Boston, Massachusetts, United States, 02215
Sponsors and Collaborators
Beth Israel Deaconess Medical Center
Investigators
Principal Investigator: Warner V Slack, MD Beth Israel Deaconess Medical Center
  More Information

Additional Information:
Publications:
Slack WV, Hicks GP, Reed CE, Van Cura LJ. A computer based medical history system. N Engl J Med 1966; 274: 194-8.
Slack WV. Patient-computer dialogue: a review. In: van Bemmel JH, McCray AT, eds. Yearbook of medical informatics 2000: patient-centered systems. Stuttgart, Germany: Schattauer, 2000, 71-8
Slack WV. Cybermedicine: how computing empowers doctors and patients for better health care (revised and updated edition). San Francisco: Jossey-Bass, 2001
Lucas RW. A study of patients' attitudes to computer interrogation. Int J Man Machine Studies 1977; 9: 69-86.
Greist JH, Klein MH. Computer programs for patients, clinicians, and researchers in psychiatry. In: Sidowski JB, Johnson JH, Williams TA, eds. Technology in mental health care delivery systems. Norwood, Conn.: Ablex, 1980: 161-82.
Slack WV. Patient power: a patient oriented value system. In: Jacques JA, ed. Computer diagnosis and diagnostic methods. Proceedings of the Second Conference on the Diagnostic Process held at the University of Michigan. Springfield, IL: Charles C. Thomas, 1972: 3-7.
Slack WV. The patient's right to decide. Lancet 1977; 2: 240.
Bleich HL, Beckley RF, Horowitz G, Jackson J, Moody E, Franklin C, Goodman SR, McKay MW, Pope RA, Walden T, Bloom SA, Slack WV. Clinical computing in a teaching hospital. N Engl J Med 1985; 312: 756-64.
Weizenbaum JE. ELIZA: a computer program for the study of natural language communication between man and machine. Commun Assoc Comput Mach 1966; 9: 36-45.
Slack WV, Slack CW. Patient computer dialogue. N Engl J Med 1972; 286: 1304-9.
Slack WV, Slack CW. Talking to a computer about emotional problems: a comparative study. Psychotherapy: Theory, Research, and Practice 1977; 14: 156-64.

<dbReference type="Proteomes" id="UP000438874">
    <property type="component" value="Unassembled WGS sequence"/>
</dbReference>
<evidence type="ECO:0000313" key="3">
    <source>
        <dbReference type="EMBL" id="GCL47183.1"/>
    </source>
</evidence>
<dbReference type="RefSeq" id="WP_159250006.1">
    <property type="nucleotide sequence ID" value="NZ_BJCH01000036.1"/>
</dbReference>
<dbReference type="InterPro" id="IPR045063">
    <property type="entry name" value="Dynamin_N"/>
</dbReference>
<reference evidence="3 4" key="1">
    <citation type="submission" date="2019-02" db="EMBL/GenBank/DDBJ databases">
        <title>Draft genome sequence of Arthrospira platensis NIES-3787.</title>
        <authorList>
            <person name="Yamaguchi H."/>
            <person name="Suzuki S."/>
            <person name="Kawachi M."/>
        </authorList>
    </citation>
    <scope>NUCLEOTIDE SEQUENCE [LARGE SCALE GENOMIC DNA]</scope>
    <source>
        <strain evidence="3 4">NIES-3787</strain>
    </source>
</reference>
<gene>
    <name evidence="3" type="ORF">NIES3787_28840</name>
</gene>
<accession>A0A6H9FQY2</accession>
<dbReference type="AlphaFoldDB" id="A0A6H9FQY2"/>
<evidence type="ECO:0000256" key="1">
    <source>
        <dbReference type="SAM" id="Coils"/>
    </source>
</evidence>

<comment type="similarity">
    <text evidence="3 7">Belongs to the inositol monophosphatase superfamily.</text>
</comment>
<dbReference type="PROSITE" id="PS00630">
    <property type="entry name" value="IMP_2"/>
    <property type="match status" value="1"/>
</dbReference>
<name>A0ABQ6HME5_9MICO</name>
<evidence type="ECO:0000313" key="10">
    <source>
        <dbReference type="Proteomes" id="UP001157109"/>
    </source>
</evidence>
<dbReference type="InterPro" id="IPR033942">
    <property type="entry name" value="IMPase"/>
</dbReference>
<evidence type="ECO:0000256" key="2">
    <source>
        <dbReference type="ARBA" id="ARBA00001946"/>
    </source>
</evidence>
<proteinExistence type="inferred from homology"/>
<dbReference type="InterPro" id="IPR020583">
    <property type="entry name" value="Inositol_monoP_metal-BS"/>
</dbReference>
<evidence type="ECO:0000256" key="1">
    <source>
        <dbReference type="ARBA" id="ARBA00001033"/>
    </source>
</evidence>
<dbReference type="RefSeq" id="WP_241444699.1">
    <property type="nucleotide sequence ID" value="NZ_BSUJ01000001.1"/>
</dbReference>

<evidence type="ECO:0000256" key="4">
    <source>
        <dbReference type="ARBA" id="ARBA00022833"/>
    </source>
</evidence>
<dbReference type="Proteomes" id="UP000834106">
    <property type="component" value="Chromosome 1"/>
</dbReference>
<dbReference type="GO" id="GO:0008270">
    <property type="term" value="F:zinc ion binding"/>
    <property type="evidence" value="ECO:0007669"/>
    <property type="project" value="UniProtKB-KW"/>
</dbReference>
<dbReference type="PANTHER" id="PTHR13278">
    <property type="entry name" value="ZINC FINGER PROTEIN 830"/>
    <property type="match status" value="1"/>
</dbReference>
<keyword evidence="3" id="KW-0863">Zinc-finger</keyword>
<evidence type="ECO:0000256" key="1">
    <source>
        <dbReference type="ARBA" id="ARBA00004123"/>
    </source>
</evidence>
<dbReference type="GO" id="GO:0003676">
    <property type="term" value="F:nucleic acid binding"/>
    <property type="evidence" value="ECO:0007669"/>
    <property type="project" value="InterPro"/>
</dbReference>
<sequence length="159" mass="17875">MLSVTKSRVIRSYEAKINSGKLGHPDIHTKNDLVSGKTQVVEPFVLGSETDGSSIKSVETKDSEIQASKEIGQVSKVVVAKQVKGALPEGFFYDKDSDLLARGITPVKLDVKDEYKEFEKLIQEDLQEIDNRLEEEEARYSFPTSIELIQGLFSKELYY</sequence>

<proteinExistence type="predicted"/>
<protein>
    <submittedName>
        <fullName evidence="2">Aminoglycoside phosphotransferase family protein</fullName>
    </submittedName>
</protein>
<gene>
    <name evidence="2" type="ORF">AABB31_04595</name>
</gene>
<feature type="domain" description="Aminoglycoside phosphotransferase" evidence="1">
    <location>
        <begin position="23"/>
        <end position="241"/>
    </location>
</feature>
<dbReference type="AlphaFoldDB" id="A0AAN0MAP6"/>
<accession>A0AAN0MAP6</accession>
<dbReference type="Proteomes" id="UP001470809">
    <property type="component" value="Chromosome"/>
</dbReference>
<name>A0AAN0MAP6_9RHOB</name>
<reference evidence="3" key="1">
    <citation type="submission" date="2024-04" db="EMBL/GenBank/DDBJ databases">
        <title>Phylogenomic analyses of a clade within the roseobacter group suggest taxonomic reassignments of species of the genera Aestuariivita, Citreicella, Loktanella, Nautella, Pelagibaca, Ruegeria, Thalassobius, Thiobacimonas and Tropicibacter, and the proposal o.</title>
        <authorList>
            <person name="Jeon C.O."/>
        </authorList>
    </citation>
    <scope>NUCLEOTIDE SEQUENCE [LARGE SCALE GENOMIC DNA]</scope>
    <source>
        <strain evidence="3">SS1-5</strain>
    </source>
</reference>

Swedlow DB, Barnett GO, Grossman JH, Souder DE. A simple programming system (DRIVER) Comput Biomed Res 1972; 5: 90-8. PMID 5019502
Angle HV, Carroll JA. Computer interview language: programming the on line interactive computer. Behav Res Meth Instrumentation 1979; 11: 379-83.
Sands DZ, Halamka JD. PatientSite: patient centered communication, services, and access to information. In: Nelson R, Martin E, Safran C, eds. Consumer Informatics in a cyberhealth world. New York: Springer Verlag, scheduled for publication in 2003.
Streiner DL, Norman GR. Health measurement scales: a practical guide to their development and use (second edition). Oxford: Oxford University Press, 1995.
Fowler FJ. Improving survey questions: design and evaluation (Applied Social Research Methods Series Volume 38). London: SAGE Publications, 1995.
Lucas RW. Computer interrogation: investigation of patients' response times. Int Res Commun Systems J Med Sci 1974; 2: 1176.
Slack WV. The issue of privacy. MD Comput 1997; 14: 8-10.
Slee VN, Slee DA, Schmidt HJ. Slee's health care terms (fourth edition). Saint Paul: Tringa Press, 2001.

Responsible Party: Warner Slack, Professor of Medicine, Harvard Medical School, Beth Israel Deaconess Medical Center
ClinicalTrials.gov Identifier: NCT00386776     History of Changes
Other Study ID Numbers: 2004P-000420, R01LM008255-01A1
Study First Received: October 11, 2006
Results First Received: March 20, 2013
Last Updated: June 11, 2013
Health Authority: United States: Federal Government

Keywords provided by Beth Israel Deaconess Medical Center:
computers
diagnosis
medical records
physician patient relations
medical history taking
medical informatics applications

ClinicalTrials.gov processed this record on October 30, 2014